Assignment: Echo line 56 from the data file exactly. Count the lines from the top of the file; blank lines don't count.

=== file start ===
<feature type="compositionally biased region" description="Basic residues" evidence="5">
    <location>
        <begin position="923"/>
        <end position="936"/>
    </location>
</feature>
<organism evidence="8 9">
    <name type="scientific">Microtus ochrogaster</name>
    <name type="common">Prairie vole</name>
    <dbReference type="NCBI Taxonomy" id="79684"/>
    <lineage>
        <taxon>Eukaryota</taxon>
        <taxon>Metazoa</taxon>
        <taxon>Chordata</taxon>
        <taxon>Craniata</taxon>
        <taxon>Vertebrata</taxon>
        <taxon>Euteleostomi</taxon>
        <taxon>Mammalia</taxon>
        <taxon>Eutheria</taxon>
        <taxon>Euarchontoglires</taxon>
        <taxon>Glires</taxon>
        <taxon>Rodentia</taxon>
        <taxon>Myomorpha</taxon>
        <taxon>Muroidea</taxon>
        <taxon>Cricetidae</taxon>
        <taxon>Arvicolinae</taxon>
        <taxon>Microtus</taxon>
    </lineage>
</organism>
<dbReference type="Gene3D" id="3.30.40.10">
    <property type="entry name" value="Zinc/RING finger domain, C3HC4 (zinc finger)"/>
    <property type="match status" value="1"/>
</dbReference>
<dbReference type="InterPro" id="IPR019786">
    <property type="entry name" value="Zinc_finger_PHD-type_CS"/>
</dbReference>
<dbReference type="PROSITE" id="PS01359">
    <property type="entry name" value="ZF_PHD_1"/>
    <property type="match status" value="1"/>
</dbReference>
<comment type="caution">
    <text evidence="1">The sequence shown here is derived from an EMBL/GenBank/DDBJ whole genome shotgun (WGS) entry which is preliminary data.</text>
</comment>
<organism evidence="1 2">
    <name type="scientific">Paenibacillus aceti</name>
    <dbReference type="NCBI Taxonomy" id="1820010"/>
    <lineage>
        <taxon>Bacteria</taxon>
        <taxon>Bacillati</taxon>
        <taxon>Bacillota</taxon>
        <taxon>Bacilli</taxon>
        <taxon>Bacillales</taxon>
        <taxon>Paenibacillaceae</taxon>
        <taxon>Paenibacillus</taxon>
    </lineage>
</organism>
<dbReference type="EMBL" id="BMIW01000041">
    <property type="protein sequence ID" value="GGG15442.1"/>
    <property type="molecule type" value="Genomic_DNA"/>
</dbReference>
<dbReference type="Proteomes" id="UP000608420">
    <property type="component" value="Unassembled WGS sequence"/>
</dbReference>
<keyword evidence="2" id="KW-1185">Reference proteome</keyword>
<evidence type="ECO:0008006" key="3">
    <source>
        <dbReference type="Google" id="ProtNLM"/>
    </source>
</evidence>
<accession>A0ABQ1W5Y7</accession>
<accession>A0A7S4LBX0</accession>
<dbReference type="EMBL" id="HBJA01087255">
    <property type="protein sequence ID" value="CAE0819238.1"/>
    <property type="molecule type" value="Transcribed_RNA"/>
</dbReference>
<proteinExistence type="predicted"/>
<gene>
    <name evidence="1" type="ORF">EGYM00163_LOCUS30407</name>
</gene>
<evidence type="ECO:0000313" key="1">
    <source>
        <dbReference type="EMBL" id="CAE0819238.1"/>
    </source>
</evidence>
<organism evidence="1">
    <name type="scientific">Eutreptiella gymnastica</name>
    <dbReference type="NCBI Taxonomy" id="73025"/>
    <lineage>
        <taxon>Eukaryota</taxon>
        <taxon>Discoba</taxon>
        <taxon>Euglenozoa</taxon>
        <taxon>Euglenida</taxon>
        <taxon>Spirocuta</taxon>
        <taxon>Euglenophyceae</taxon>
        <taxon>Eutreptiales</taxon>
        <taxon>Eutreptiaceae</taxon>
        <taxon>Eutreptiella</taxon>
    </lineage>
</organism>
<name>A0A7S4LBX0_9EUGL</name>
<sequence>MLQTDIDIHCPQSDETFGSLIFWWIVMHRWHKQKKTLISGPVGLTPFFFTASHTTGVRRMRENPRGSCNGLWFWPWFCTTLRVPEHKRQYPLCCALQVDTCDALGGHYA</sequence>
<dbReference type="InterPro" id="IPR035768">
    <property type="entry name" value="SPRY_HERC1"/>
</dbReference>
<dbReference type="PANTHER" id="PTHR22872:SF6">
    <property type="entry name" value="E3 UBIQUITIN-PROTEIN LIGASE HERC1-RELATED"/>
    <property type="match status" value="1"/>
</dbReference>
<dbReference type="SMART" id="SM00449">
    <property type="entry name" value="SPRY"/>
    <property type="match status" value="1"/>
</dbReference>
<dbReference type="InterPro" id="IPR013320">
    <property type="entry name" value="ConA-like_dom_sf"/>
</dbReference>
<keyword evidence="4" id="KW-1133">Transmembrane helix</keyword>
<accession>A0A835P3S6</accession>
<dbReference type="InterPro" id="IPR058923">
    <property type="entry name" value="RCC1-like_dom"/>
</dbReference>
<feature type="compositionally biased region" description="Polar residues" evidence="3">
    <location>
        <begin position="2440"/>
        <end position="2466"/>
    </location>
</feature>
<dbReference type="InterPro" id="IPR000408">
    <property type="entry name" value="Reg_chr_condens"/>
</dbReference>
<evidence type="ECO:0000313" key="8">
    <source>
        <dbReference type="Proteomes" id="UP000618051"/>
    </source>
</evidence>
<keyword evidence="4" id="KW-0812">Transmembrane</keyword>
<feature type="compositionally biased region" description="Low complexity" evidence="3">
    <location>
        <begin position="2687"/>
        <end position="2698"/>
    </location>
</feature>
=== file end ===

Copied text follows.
</organism>